I found my extended 'familia' in the Air Force
By Senior Airman Hugo B. De La Sancha Herrera , 8th Civil Engineer Squadron
/ Published September 11, 2008
KUNSAN AIR BASE, Republic of Korea -- I came to the United States of America, in 1994. I came as an immigrant looking for a better way of life. I came looking to share in the "American Dream". The debt I owe my mother for bringing me to this great country is insurmountable. The debt I owe America for accepting me is unimaginable.
This year's theme for Hispanic Heritage Month, "Getting Involved, Our Families, Our Community, Our Nation" strikes a chord with me due to the personal obstacles and triumphs I've endured to be part of this great Nation of ours.
As a child I faced many adversities as I strove "to fit" in my new adopted country. I had to learn how to read, write, and speak English. Communication was a huge barrier between my teachers, class mates and I. But I never despaired and I never quit. I eventually mastered the English language which made my integration into American society so much easier. That integration was made smoother due to the involvement of my immediate family, my teachers and our government.
I received my resident alien card in 2002. This allowed me to live and work in the United States. A few months later, I made a decision that drastically changed my life for the better. I enlisted in the Air Force.
I started off like all other new trainees; basic training, tech school and my first duty assignment. The support I received from my family during this time was phenomenal. From day one my mother, my stepfather and my sister have been the backbone and motivational motor that push me to excel both personally and professionally. Their support has allowed me to reach several significant milestones, and to grow both personally and professionally.
Their support and the USAF have allowed me to become independent. As an enlisted Airman, some of my most significant accomplishments have been; winning Airman of the Year for my group, earning my Community College of the Air Force diploma, and most recently, my selection for promotion to the rank staff sergeant. The reaching of these goals I dedicate to my number one fans--my parents, who have never stopped pushing me to excel both as a military professional and as a humble citizen in our community. I also want to thank the USAF who made it possible for me to attain perhaps the most significant goal to me personally; the granting of my United States citizenship in 2005.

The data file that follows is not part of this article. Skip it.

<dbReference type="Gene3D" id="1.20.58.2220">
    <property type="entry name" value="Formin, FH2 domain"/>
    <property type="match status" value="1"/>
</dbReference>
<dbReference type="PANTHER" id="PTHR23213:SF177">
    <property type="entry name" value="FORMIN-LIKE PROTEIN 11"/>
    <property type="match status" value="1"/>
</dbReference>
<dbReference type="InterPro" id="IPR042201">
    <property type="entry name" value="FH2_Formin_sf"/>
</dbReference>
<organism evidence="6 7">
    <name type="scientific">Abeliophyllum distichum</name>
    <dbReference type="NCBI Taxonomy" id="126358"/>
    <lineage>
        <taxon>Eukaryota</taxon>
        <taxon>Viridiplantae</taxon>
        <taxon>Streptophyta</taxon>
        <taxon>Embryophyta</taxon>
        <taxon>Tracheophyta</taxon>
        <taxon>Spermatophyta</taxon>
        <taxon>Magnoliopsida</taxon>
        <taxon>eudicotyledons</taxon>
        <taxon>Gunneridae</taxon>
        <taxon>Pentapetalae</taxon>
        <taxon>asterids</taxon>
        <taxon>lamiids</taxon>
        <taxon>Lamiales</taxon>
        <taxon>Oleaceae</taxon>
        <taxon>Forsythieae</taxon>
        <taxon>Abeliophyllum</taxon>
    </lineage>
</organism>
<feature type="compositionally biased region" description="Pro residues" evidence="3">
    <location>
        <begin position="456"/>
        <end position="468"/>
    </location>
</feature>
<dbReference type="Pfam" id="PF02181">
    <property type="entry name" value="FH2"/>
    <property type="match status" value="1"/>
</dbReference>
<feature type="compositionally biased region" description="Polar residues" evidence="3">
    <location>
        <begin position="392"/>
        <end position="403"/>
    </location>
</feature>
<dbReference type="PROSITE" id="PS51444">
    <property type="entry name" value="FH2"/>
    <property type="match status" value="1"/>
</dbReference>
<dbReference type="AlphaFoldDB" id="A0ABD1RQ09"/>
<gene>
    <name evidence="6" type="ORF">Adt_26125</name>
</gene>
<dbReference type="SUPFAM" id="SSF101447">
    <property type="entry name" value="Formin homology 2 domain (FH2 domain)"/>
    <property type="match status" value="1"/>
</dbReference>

I want to acknowledge my second family, the men and women of all nationalities and ethnic backgrounds that have taken an interest in my life and have also helped me achieve my goals. In particular, to my Hispanic American brothers and sisters in arms; from fellow peers, senior NCOs and officers who have helped with my professional development, to my immediate chain of command. My supervisors and local chain of command are some of the most dedicated and professional men and women I have ever come across. They have mentored me and shown me what it is be an American Airman. They too are part of my extended "familia."
Likewise it also appropriate to pay my respects to those who have come before us. As we are in Korea, I take particular note of Hispanic Americans like Marine Corps 1st Lt. Baldomero Lopez who gave his life Incheon during the Korean War, Sept. 15, 1950 and was awarded the Medal of Honor. Also every day Soldiers like Army Pfc. Jose Martinez Jr., whose nephew and personal friend of mine, Tech. Sgt. Jose Rodriguez Jr. is currently stationed here at Kunsan. Private Martinez also gave his life for America and never returned home.
These heroes made the ultimate sacrifice to ensure the freedom of future American generations. I feel honored to be part of the Air Force, the Wolf Pack, and its community because we are all working towards one common goal; to protect and defend the American way of life. It is because of brave men and women serving in harms way all around the world that common citizens, new comers, immigrants, and others have the opportunity to achieve their "American dream" as I have achieved mine. America is the land of opportunity, where people like myself come to pursue a better way of life and in return, give something back.
If it hadn't been for my immediate and extended families, supporting me throughout the years, I would not be here today. I would not be writing this article in a language that is my second language. I would not be here protecting and defending the freedom of our great country. What better way to repay past, present, and future American heroes than to wear the uniform proudly and continue to honorably serve as an American airman today.
Thank you America for honoring my Hispanic roots during National Hispanic Heritage Month 2008.